SY: The buzz about the Fenom kimono is really growing. All the wearers have reported about the incredible softness of the fabric. What makes the gi cloth so soft?
TS: We’re exciting about the buzz! Our gis are softer because of a an extra step our manufacturer takes during the bleaching and dying process.
SY: Your website states the gi is made of crystal weave, could you explain this a little more?
TS: Crystal Weave is a cross between Gold and Single weave. Crystal weave allows us to produce much lighter gis while maintaining durability. We also like this weave because of how it reacts to the softening process.
SY: Why only black?
TS: We started with one color simply because we’re a start-up company. We don’t have the resources to launching multiple product types and risk having inventory made up of all the wrong things. We’ve just about sold out on our first round of gis and have gathered valuable feedback from our customers. Our next batch of gis will include small improvements and additional colors.
[Photo by Danny Nguyen]
SY: Most big brand kimono companies also have women's lines; do you think they are just cashing in on the women’s market? And what makes Fenom any different?
TS: I think the bigger companies are cashing in on the women's market, but so are we. No one goes into business with plans to not make money. I think the difference with us is we believe that if we stay true to our mission and cause, people will want to support us by buying our products. I'll give you a perfect example- Our first seminar with Hillary Williams was a great success. If you've seen our promotional material for the event, you'll know we didn't make any money. Our peers called us crazy and said that we were going to lose money. We didn't see it that way. We're not in the seminar business. We're trying to bring women and girls together by eliminating as many barriers as possible. The end result - we had an 11-year old girl that has never trained with other females before, learn from the world-class champion, and has now decided to train regularly. A mother contacted us asking about how she should start training. She supported her kids for years and now wants to jump on the mat herself as result of the buzz created by the event. Talk about impact!
SY: In your experience, how fast are women coming into the sport - BJJ or grappling or even MMA?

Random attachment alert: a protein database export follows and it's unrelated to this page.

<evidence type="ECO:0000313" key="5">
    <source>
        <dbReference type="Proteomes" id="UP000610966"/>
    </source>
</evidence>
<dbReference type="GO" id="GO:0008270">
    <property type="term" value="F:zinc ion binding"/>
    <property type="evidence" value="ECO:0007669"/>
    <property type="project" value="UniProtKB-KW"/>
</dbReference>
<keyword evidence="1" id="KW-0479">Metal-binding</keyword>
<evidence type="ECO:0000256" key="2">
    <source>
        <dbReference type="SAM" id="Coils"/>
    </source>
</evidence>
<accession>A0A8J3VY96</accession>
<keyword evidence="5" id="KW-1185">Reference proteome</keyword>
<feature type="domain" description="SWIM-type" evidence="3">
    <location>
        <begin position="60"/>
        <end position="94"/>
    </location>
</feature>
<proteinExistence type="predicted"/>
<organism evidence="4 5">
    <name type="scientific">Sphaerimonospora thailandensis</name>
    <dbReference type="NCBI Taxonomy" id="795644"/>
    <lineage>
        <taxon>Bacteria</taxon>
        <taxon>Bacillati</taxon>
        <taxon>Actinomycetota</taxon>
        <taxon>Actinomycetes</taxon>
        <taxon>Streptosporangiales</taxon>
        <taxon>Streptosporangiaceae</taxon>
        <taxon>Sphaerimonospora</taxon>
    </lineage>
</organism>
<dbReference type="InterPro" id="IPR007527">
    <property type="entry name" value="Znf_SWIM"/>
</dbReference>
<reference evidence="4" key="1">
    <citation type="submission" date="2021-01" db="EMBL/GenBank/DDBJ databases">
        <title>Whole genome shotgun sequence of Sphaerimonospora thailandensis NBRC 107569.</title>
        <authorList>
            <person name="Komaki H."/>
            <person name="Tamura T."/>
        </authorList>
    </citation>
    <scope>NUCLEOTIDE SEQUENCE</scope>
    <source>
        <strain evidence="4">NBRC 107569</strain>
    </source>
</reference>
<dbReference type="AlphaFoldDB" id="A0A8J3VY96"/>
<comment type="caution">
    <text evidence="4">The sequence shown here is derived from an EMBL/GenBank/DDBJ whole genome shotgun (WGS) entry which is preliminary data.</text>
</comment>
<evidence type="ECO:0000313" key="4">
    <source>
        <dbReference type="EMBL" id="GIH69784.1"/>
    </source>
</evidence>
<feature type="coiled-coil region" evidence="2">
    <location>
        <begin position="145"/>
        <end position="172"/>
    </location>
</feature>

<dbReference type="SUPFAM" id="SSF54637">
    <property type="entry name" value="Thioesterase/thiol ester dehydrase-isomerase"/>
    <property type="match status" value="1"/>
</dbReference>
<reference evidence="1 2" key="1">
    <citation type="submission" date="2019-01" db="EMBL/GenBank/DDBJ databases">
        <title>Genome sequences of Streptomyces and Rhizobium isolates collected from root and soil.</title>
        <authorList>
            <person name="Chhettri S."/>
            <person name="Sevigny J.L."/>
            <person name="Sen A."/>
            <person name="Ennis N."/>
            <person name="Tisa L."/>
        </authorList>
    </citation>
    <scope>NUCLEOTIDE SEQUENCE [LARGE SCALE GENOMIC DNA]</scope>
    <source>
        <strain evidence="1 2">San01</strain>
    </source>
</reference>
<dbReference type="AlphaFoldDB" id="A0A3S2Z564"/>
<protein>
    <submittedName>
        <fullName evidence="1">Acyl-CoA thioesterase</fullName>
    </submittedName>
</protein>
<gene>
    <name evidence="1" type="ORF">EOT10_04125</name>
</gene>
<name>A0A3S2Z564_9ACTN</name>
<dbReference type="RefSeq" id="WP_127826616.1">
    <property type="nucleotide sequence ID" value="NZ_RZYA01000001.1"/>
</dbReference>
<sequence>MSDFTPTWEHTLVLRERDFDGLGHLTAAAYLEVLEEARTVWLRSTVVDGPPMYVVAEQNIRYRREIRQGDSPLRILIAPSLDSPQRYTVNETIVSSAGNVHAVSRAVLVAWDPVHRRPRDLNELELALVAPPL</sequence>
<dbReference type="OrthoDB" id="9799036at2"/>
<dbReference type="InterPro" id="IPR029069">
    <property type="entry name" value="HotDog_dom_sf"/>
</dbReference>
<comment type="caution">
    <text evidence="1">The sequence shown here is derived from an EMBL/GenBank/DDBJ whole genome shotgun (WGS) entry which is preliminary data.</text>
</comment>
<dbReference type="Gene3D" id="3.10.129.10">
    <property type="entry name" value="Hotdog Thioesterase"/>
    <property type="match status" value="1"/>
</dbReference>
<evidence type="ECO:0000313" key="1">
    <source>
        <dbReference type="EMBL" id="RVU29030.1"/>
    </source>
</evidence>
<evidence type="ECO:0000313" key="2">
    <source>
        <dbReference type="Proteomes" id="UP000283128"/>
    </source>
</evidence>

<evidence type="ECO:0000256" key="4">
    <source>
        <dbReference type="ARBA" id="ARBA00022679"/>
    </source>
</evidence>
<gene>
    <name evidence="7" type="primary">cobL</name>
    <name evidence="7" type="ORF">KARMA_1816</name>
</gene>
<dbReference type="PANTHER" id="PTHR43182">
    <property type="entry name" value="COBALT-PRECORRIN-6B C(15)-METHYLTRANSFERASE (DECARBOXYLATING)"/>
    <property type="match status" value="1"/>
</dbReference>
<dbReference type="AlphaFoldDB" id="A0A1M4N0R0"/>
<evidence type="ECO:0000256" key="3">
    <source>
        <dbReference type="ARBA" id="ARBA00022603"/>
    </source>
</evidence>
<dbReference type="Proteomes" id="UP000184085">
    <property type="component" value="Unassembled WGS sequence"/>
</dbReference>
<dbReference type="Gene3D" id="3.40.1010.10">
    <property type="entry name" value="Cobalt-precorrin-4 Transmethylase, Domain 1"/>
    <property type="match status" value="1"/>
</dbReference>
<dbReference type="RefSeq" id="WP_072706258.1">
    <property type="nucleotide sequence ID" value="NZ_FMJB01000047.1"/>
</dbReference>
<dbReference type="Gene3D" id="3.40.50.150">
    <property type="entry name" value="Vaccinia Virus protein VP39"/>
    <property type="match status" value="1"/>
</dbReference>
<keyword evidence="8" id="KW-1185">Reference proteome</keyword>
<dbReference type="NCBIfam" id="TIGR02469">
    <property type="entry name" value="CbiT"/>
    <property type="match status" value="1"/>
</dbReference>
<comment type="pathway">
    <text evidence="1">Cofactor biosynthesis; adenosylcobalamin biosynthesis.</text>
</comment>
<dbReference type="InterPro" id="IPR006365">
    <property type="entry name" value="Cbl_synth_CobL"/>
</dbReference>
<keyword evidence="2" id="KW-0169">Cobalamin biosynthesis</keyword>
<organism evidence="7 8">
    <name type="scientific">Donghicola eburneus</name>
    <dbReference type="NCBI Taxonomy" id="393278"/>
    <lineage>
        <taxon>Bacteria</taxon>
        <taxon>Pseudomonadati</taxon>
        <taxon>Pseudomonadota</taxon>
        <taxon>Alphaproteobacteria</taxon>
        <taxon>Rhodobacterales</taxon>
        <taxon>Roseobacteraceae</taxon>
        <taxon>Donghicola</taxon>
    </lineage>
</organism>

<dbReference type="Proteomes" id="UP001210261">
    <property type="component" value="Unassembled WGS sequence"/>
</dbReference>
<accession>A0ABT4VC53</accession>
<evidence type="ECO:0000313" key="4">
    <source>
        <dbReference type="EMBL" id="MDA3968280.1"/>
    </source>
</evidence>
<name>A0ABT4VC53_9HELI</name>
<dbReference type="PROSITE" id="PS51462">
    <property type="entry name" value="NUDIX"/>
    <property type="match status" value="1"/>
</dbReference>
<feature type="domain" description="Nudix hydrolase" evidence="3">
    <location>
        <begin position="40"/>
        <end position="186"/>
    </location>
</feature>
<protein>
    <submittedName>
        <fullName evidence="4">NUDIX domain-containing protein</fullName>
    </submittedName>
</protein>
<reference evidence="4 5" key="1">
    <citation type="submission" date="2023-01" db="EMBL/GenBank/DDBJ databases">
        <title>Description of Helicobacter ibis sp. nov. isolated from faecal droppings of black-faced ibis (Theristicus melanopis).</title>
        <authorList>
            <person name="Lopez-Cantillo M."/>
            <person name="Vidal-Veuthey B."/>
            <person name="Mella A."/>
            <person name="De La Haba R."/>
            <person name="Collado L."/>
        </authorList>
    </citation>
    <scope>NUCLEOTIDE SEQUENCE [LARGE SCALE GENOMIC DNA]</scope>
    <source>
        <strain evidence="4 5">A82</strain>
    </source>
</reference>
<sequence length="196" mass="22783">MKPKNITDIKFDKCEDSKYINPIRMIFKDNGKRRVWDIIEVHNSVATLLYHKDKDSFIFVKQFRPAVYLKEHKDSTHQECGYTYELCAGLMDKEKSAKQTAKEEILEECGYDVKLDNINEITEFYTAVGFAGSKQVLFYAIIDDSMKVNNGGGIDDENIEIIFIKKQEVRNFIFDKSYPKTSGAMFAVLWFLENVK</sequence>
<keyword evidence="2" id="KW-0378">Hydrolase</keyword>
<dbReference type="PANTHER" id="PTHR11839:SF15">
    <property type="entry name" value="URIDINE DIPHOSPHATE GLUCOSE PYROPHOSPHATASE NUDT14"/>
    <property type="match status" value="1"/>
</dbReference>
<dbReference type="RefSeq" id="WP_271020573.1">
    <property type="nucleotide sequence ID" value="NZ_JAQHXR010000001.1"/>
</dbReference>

TS: Given that I have limited experience in the world of BJJ and MMA, my only reference point is what I've seen over the last two years. There are more women being publicized by MMA and BJJ events. The number of BJJ and MMA blogs published by women has grown significantly. I'm not sure these factors are very good benchmark though. The place to look for real growth is in the local schools. I've been training for just over two years and I still have a small handful of women I train with regularly. This is the real indicator. This is what we hope to help change.
SY: Fenom recently hosted its first women only seminar, tell me how it went?
TS: You get a group of women and girls from different schools together, along with Hillary Williams and you have something great. Hillary is such a wonderful person and excellent teacher. Just under 30 participants show up and we all had a great time of ego-less learning and rolling. It was also exciting to see 20% of the gis on the mat were Fenom Kimonos!
[Hillary (left) and Triin]
SY: What other projects do you have that will encourage more women into the sport?
TS: Although we plan to host seminars 3-4 times per year, we're most excited about an upcoming program we're calling Mommy on the Mat. The program is designed to reach mothers of children already training BJJ. We will sponsor pizza or game nights within schools in our area to help encourage mothers to give BJJ a try. The school benefits from more enrollments, we get our name out there and hopefully sell a product or two, and BJJ wins because there's another woman or girl on the mat. It's a win-win scenario for everyone involved. We also have plans to work with other non-profit organizations focused on creating a positive impact on the lives of women and girls. As these programs launch, we'll publish them to our blog for everyone to check out.
SY: Thanks Triin, it's been a pleasure, good luck with the company.
TS: Thanks Seymour for being interested in what we do and finding it worthy of an interview.